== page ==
Government misled LegCo over HKIDs
12 April 2021
In 2013, facing opposition from investors (led by Webb-site), professionals, businesses and the media, the Government withdrew a proposal to redact Hong Kong Identity (HKID) card numbers from the Companies Registry.
Now it's back, and the Government hopes to ram it through a neutered Legislative Council (LegCo), first submitting a discussion paper to the Financial Affairs Panel (FAP) for its meeting last Friday, 9-Apr-2021. At the meeting, Secretary for Financial Services and the Treasury Christopher Hui Ching Yu (Mr Hui) told the FAP (at 13:13:55 in the English-dubbed video):
"In April we conducted a study. We found that there were 588,000 entries on the register and only 8 of them have the same name and the same 4 digits on the ID card, so the probability is very low." (English translation)
Oh, really? This contradicts the position in a consultation paper published on 17-Dec-2009 by the Government-appointed Standing Committee on Company Law Reform, which said (para 7.15(a)):
"in view of the fact that different persons having the same name are quite common in Hong Kong, restricting access to identification numbers may deprive the public of a means of uniquely identifying individuals, and might make it easier for the dishonest to escape creditors or otherwise engage in fraudulent activity. The option of masking 3 or 4 digits of an identification number would not serve the purpose of identifying a person as there are cases of persons with the same name having similar identity card numbers;"
Also, in a defensive press release on 31-Mar-2021, the Government claimed that the partial HKID (the prefix letter(s) and 3 digits of the HKID) "should be sufficient to enable searchers to ascertain the identity of the director concerned".
Really? So, how big a risk is mistaken identity? Is Mr Hui correct that out of more than half a million people in the register, only 8 (pairs) have the same name and the same 4 digits on their HKID? Of course not, and we'll prove it. A brief reminder: HKIDs have a 1-letter or sometimes 2-letter prefix followed by 6 numerals. So if 3 numerals are masked (any 3 of 6), there are 1,000 possible HKID numbers behind the mask. There is also a check-digit (in brackets) on the card, which can be calculated using our handy generator here. Conversely, if one numeral is redacted in the HKID, it can be calculated if the check-digit is known.
We didn't have to look far to find matches. We picked just one common name, "Chan, Chi Keung". That is, we entered family name "Chan" and given name "Chi Keung", into the Companies Registry ICRIS search system. It's the most fun you can have for HK$22 on a Sunday afternoon, although it really should be free (article here), like grown-up registries in other countries/places.
The result was 245 records, of which 243 showed a redacted HKID, none used a passport (the alternative to HKID) and 2 had neither an HKID nor a passport. One of the records, currently the 180th in the sequence, had a malformed HKID of "E30031***)" in the passport field. It should actually read "E30***4" in the HKID field.
It did not take us long to find a match:
We verified that these are different people - one is D301704 and the other is D307144. In each example, we won't tell you which order they are in, even though the information is publicly available and you can find it yourself (it's in the source code of the results page) - so we're not identifying anyone. The point here is just to prove that there are different people behind the masks, by allowing fellow journalists and others to enter the HKIDs and retrieve the name "Chan, Chi Keung".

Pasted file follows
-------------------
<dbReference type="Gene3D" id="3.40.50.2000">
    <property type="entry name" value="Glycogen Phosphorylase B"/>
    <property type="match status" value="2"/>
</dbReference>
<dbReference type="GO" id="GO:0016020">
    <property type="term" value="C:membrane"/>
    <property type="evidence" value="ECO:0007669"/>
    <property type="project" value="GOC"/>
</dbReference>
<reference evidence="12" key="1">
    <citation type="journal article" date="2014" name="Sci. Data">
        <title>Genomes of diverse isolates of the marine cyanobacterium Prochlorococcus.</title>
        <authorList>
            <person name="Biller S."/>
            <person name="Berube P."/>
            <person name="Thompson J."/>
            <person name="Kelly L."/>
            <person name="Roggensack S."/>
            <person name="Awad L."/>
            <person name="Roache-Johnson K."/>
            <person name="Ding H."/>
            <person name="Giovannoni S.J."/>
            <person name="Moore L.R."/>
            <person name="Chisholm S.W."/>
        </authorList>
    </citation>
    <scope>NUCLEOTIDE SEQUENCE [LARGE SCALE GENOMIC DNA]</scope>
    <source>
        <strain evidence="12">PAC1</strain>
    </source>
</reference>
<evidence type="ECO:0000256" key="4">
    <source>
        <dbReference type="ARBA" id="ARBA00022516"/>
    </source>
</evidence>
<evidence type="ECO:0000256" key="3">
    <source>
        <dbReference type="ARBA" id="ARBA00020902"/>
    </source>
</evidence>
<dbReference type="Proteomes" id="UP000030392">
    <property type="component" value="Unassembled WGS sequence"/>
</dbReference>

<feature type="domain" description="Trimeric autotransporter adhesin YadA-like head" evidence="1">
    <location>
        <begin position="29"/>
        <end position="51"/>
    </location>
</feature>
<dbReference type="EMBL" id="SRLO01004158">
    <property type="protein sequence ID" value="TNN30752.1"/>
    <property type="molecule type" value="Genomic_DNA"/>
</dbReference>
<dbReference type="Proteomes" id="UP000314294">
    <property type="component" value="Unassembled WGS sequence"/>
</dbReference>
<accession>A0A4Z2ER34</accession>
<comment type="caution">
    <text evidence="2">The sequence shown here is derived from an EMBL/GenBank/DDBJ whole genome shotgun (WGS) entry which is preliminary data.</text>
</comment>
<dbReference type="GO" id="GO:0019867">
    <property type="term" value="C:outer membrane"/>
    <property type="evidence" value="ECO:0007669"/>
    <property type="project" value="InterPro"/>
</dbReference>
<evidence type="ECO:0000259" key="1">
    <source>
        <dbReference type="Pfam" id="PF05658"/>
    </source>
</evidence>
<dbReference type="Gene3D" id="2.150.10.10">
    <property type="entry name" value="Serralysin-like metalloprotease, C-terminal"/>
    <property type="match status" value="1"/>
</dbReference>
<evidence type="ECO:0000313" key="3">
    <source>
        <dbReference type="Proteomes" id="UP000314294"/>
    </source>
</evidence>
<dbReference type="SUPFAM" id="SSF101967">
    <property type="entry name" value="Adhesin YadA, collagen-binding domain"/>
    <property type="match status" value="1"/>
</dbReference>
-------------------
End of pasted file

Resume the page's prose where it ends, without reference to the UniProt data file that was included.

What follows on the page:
Here's another pair:
They are in fact E741628 and E745318. And another:
They are in fact E810705 and E812355. And another pair (the first and third entries, ignore the middle entry):
These are in fact G448179 and G448639. Notice that the 4th character is the same, "8", so they only differ by 2 digits. Even if the Registry were to display 5 characters and redact only two, as in "G448**9", they would still appear the same. And here's another:
These are in fact G635260 and G638460 - again, they only differ by 2 digits, so would be the same if masked as "G63**60". Are you counting? Here's our 6th match:
These are in fact G644167 and G645047. There are 2 more pairs of names sharing the same masked ID. They appear at different points in the sequence, because in each pair, one has a Chinese-character name and the other does not.
- The 7th pair, currently 5th and 212th in the sequence, show the HKID as "A94***5". They are different people, A940655 and A946685 (again, only 2-digits apart).
- The 8th pair, currently 38th and 215th in the sequence, show the HKID as "D15***3". They are different people, D159443 and D150573.
So just by searching for a single name, we found 8 pairs of people with the same name and same masked ID, showing how real the risk of mistaken identity is. And you will recall that Mr Hui claimed they could only find 8 matches in the entire database, not just with one name like we did. Given that there are many other popular names in HK, there are probably hundreds or thousands of other pairs.
Incidentally, in these 245 records, there were also 21 double entries: that is, a person had used the same ID with 2 variations of his/her Chinese-character name (blank, or slightly different characters), 2 triple-entries and 1 quad-entry (take a bow, E30***4). So in fact, there were 215 unique IDs and 2 records with no form of ID, all with the English name "Chan, Chi Keung".